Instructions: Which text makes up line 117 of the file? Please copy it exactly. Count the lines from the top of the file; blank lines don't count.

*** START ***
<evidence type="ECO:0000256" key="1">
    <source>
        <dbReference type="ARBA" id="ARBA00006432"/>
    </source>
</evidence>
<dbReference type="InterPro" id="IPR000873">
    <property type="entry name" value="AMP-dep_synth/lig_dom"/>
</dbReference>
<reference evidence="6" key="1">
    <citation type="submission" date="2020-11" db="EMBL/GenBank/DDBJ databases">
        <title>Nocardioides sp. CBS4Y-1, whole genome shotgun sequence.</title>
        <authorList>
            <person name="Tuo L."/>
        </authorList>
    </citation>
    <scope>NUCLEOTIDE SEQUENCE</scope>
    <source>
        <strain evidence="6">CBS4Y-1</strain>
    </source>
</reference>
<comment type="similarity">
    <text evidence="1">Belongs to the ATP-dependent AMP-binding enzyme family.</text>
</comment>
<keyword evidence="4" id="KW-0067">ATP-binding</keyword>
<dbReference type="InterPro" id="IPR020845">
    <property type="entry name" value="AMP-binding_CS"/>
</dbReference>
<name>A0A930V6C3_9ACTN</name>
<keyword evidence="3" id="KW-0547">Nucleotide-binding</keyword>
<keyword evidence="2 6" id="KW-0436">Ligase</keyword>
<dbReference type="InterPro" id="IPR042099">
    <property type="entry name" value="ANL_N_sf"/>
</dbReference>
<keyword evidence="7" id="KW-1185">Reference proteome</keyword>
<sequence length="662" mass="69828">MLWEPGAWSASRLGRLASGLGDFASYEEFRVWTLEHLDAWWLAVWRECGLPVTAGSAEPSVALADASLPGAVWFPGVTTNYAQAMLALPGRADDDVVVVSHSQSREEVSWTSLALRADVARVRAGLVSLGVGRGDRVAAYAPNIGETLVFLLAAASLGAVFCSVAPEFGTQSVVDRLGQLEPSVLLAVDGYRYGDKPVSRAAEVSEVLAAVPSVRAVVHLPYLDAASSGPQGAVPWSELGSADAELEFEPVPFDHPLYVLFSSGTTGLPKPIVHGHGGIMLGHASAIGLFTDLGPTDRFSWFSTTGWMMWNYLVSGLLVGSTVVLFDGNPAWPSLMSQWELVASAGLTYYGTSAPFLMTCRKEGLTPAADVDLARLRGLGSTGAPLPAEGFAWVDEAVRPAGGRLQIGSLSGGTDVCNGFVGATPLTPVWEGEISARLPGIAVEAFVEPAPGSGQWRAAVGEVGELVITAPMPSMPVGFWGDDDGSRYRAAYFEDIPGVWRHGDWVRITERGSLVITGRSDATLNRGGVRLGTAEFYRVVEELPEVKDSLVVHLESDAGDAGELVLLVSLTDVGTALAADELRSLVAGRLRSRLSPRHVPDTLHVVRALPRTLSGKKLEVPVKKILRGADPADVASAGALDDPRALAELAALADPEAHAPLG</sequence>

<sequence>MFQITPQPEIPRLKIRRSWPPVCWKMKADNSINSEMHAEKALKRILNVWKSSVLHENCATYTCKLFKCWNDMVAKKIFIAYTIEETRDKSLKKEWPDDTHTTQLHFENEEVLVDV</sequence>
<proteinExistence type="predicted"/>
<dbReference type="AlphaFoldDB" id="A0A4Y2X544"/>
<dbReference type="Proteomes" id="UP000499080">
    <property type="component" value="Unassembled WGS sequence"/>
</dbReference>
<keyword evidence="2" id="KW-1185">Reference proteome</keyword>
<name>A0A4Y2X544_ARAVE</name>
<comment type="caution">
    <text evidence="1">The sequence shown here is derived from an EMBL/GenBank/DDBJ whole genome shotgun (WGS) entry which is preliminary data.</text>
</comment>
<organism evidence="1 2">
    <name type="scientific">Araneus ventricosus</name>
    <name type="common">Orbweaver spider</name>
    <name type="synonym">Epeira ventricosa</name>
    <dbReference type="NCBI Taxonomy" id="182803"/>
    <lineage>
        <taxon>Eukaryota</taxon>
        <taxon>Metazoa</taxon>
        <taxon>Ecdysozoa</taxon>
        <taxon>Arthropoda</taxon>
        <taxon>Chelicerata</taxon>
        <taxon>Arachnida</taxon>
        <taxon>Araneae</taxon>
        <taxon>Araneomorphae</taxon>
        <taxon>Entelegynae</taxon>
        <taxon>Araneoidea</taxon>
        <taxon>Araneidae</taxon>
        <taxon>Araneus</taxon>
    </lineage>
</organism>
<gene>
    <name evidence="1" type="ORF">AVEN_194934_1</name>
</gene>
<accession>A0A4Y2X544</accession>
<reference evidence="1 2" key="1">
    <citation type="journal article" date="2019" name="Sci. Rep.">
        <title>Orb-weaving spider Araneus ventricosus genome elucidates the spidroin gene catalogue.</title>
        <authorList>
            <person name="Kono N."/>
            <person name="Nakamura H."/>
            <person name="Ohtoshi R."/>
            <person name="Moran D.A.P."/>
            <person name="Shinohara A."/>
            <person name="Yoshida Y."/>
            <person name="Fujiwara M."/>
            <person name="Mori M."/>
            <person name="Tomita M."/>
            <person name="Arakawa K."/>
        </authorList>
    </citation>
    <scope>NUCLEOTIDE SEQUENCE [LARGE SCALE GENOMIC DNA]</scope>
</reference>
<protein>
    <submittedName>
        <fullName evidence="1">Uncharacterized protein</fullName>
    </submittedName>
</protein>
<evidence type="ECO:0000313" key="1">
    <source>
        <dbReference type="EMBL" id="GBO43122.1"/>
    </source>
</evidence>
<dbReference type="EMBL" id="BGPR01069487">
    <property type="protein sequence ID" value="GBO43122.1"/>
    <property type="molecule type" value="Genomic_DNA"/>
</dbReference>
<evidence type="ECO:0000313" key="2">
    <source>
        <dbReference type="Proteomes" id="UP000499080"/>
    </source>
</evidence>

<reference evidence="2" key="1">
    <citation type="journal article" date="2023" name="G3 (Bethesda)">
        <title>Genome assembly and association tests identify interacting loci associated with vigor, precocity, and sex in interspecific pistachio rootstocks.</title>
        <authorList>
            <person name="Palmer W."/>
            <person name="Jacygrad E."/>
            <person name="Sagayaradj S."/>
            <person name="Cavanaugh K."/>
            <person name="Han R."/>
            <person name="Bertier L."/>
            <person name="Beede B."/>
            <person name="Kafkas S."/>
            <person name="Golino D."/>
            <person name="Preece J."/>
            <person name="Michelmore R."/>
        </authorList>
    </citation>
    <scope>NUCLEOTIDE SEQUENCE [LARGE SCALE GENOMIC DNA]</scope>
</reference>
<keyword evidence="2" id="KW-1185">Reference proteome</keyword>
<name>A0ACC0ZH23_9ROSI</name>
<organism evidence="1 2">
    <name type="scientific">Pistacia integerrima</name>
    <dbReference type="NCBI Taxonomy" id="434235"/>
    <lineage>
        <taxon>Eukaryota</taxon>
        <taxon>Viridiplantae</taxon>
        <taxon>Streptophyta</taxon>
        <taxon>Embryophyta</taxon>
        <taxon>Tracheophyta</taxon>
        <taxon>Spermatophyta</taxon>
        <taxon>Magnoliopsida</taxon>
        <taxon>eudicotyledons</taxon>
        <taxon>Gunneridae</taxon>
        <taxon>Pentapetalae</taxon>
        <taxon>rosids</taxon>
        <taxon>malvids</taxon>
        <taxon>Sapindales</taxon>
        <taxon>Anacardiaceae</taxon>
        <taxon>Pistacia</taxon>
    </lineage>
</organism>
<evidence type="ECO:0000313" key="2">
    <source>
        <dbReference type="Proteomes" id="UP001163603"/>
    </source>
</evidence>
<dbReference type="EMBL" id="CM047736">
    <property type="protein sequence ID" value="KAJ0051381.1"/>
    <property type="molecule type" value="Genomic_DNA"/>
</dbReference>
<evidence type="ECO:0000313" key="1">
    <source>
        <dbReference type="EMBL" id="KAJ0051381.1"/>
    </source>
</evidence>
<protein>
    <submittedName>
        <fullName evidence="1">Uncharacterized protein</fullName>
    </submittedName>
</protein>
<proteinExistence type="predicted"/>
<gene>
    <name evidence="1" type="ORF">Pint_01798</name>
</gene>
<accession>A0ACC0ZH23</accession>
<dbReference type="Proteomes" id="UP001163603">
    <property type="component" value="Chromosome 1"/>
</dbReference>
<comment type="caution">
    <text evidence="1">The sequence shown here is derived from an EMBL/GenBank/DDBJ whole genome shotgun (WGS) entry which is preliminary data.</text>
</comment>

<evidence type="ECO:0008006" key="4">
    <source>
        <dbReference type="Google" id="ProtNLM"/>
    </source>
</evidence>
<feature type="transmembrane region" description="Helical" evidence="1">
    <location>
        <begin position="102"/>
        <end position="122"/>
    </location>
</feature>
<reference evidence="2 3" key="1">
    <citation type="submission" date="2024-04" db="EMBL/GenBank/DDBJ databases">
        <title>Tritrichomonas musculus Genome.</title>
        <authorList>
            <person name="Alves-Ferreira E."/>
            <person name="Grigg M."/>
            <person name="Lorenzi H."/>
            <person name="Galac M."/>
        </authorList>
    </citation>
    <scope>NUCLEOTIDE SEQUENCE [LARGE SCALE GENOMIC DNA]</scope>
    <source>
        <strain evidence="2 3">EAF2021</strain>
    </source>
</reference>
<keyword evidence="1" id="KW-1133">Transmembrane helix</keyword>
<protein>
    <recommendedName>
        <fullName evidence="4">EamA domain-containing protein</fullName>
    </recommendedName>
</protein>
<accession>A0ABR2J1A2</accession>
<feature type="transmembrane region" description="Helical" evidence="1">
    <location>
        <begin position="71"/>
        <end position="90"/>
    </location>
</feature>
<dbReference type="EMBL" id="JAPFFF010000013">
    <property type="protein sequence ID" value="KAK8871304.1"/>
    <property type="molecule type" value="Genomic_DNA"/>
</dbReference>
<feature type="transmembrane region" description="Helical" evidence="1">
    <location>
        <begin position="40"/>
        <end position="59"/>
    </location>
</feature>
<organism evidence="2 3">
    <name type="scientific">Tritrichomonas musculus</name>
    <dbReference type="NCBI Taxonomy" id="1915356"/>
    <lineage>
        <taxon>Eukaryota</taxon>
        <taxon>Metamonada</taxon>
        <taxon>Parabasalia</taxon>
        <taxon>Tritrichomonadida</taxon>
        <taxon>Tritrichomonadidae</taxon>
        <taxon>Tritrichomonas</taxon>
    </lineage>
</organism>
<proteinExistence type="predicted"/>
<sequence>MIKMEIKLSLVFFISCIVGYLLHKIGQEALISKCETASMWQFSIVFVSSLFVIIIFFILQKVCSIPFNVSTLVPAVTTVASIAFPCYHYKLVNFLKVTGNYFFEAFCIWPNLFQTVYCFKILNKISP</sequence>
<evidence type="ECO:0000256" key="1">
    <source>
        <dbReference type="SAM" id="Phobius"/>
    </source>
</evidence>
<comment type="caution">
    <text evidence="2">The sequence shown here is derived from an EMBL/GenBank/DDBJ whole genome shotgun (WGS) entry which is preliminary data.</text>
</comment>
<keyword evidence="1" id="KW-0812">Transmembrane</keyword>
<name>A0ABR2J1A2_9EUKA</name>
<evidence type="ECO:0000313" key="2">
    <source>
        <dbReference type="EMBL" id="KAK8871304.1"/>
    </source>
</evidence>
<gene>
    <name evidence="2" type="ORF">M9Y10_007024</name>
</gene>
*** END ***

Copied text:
            <person name="Bertier L."/>